Tag Archives: within-subject study

design: a bit behind the ball

I just had a citation alert to this article on design efficiency in DCEs in health. Nowadays I skim citation alerts (at best) as they come so thick and fast (*polishes halo*). However, this one caught my eye being in a BMJ Open Access journal and being on design, a subject currently close to my heart.

The article wasn’t bad. I just wouldn’t say it was good either. Whilst the quantity of references was sufficient, there were a number of them that frankly were irrelevant and should have been replaced by (much) more important ones. When none of the major textbooks that include chapters on design guidance (ones by Rose/Hensher/Louviere etc) are mentioned, nor a key paper by Rose and Bliemer, you sigh.

Plus, I know I might be mis-remembering this (no longer having institutional access to check, and with the paper copies of key references being packed away unaccessible at the moment), but investigations of factors affecting design efficiency have been done already, surely?

But it was the cognitive vs statistical efficiency issue that really got me to sign up in order to make the following comment (which seems, at present, to be in moderation purgatory, though Monday may change things).

Nice investigation but I’m afraid some key non-health references are missing which would have addressed/begun to address some issues you raised. Regarding design guidance, the two seminal textbooks are not referenced, together with Rose and Bliemer’s 2009 paper.

You also appear to have understated the seriousness of the problem if the quest for efficiency leads respondents to use heuristics: your results become BIASED (useless). You say “Using a statistically efficient design may result in a complex DCE, increasing the cognitive burden for respondents and reducing the validity of results. Simplifying designs can improve the consistency of participants’ choices which will help yield lower error variance, lower choice variability, lower choice uncertainty and lower variance heterogeneity” but these are the least of your worries if the functional form of the utility function depends on the design. To their credit, Rose and Bliemer pointed out this possibility back in 2009; it’s already been observed in between-subject comparisons and I and co-authors published the first within-subject study in health and found the problem was extremely severe:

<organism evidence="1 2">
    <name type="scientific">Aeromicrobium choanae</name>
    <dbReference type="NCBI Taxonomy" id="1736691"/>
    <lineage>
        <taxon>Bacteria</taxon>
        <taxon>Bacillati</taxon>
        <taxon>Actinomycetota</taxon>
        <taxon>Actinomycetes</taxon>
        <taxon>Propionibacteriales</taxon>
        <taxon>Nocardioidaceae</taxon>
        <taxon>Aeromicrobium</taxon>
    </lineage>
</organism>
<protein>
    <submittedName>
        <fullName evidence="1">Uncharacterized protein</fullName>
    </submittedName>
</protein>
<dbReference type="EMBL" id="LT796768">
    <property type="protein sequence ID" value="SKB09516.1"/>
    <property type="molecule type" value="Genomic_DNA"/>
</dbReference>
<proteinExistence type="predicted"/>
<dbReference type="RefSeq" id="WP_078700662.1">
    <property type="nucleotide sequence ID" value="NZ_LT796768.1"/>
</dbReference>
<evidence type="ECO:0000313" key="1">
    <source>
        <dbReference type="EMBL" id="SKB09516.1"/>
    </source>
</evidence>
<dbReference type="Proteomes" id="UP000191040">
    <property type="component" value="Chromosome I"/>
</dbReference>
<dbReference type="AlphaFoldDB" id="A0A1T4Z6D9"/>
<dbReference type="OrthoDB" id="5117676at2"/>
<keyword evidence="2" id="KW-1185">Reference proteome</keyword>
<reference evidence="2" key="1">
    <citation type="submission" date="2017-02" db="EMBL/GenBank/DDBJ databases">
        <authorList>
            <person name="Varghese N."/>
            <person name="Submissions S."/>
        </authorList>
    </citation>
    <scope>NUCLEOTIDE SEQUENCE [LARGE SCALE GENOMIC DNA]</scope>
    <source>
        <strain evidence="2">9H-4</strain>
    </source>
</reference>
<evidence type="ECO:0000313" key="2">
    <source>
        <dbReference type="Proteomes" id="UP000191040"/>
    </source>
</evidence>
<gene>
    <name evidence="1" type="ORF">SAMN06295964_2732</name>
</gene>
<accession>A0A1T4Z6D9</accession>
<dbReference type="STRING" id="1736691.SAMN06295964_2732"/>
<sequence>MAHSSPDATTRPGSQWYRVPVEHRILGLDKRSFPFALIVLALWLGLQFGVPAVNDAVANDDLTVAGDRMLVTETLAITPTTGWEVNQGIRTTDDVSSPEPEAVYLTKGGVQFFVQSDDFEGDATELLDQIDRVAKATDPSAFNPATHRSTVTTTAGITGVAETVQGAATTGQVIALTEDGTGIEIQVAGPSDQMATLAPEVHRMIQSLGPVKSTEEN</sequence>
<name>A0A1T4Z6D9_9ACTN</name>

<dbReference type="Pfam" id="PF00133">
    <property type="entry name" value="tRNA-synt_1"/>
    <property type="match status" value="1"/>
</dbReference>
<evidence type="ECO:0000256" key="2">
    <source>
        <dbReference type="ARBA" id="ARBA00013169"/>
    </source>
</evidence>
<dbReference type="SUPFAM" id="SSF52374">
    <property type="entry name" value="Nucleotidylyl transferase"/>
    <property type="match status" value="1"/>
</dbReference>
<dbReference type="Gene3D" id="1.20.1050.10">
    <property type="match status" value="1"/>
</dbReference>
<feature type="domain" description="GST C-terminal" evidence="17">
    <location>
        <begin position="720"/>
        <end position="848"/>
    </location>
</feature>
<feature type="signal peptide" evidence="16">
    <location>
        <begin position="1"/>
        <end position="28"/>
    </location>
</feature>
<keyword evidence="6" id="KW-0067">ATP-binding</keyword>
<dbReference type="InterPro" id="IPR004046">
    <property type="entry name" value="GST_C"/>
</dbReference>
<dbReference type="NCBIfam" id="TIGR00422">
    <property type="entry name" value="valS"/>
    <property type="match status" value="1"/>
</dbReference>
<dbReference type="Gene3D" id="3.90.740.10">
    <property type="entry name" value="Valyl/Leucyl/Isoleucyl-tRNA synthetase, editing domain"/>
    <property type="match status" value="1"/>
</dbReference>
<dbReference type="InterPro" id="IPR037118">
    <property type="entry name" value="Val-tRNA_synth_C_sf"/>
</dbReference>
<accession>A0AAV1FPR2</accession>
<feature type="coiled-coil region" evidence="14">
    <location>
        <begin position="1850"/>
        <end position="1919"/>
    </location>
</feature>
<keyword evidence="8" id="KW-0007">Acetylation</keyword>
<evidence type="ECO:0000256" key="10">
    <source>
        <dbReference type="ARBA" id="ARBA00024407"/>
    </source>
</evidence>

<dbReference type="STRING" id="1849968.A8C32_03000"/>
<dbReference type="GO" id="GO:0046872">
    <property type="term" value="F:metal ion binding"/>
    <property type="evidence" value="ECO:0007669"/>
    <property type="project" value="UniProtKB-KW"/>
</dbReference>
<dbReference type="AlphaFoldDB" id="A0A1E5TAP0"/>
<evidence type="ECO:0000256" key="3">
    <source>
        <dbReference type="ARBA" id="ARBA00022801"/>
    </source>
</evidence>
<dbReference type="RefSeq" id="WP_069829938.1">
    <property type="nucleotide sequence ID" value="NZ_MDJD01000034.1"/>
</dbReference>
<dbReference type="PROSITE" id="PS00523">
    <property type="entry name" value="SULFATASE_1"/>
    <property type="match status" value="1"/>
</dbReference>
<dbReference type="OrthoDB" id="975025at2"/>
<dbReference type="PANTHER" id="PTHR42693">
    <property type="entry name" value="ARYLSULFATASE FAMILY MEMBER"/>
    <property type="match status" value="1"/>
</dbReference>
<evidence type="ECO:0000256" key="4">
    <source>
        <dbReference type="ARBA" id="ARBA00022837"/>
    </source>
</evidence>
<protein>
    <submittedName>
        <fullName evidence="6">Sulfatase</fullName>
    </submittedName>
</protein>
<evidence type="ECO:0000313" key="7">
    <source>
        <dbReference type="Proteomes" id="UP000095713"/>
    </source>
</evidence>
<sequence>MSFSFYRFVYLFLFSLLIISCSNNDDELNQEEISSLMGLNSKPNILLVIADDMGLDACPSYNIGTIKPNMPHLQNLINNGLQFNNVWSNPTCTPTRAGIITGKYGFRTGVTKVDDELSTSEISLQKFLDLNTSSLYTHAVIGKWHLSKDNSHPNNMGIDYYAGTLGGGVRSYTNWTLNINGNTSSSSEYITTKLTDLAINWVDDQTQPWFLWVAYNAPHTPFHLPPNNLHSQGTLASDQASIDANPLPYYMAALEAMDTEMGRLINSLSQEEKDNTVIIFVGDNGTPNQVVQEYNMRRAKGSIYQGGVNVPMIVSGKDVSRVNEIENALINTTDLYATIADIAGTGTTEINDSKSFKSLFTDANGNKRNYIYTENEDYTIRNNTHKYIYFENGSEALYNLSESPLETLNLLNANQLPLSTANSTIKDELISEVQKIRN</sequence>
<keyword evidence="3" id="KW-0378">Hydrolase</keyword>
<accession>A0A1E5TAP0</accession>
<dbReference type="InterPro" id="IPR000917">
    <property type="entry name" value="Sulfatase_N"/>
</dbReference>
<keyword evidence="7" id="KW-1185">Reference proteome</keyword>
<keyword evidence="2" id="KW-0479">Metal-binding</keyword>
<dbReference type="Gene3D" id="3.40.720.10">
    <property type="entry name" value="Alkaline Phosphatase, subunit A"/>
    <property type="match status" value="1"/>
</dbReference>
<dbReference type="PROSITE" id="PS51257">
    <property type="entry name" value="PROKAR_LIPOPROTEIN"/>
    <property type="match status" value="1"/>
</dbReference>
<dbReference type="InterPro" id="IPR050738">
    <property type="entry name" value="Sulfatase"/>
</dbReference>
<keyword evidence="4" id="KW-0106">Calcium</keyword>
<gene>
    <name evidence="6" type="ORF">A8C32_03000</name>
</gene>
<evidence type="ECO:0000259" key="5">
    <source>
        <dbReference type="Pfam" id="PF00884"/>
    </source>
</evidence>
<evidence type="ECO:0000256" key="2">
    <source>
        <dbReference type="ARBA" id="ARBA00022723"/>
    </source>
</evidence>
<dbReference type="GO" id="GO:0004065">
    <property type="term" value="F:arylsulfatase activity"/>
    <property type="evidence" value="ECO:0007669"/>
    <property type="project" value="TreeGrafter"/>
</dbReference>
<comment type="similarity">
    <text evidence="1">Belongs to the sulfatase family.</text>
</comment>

Flynn TN, Bilger M, Malhotra C, Finkelstein EA. Are Efficient Designs Used In Discrete Choice Experiments Too Difficult For Some Respondents? A Case Study Eliciting Preferences for End-Of-Life care. Pharmacoeconomics 2016:34(3);273-284

The paper was submitted right around the time ours came out in the print version, but I know our e-version was around before then, not to mention the possibility of adding it at the review stage. Which actually leads me to worry about the refereeing process just as much as aspects of the original paper.

highly efficient DCEs can be bad paper published

Sorry, I should have posted this over a week ago – have had a cold and been working on a project.

But the paper on the perils of highly efficient designs in DCEs has been published! Wahay.

Personally I consider this paper to be the second best of my career (after the first BWS one in JHE)…ironic that I have left academia!

In terms of the content, some economists still don’t “get it” but that’s their problem really 😉

perils of efficient design paper accepted

Well, this it turning out to be a good week. First I hear the BWS book was published on time.

Now a paper that two of the global experts on discrete choice experiments found ground-breaking has been accepted for publication! The paper had previously been rejected by a another good journal – a decision I (and, crucially, others) found unfair since the two referee reports did not appear to be recommending rejection (though one was fairly critical and the other didn’t really “get” a lot of what we did, it being work that challenged some tenets of the current economic orthodoxy).

Anyway the paper is called “Are Efficient Designs Used In Discrete Choice Experiments Too Difficult For Some Respondents? A Case Study Eliciting Preferences for End-Of-Life Care” by T.N. Flynn, Marcel Bilger, Chetna Malhotra and Eric Finkelstein and has been accepted by Pharmacoeconomics.

The background to the paper and its implications will form the second blog in the series I am writing about the future of health state valuation using DCEs. Suffice to say, it is revolutionary because we got respondents to answer TWO DCEs, which differed radically in their statistical efficiency – one was 100% efficient, the other 40-50% efficient. The theoretical advantages of the former were, however, heavily attenuated by the fact many respondents resorted to heuristics that didn’t represent their true decision rule – causing biased estimates. Twas a cool paper, even if I say so myself. Anyway I shall follow up on this later in the week, that’s enough for today.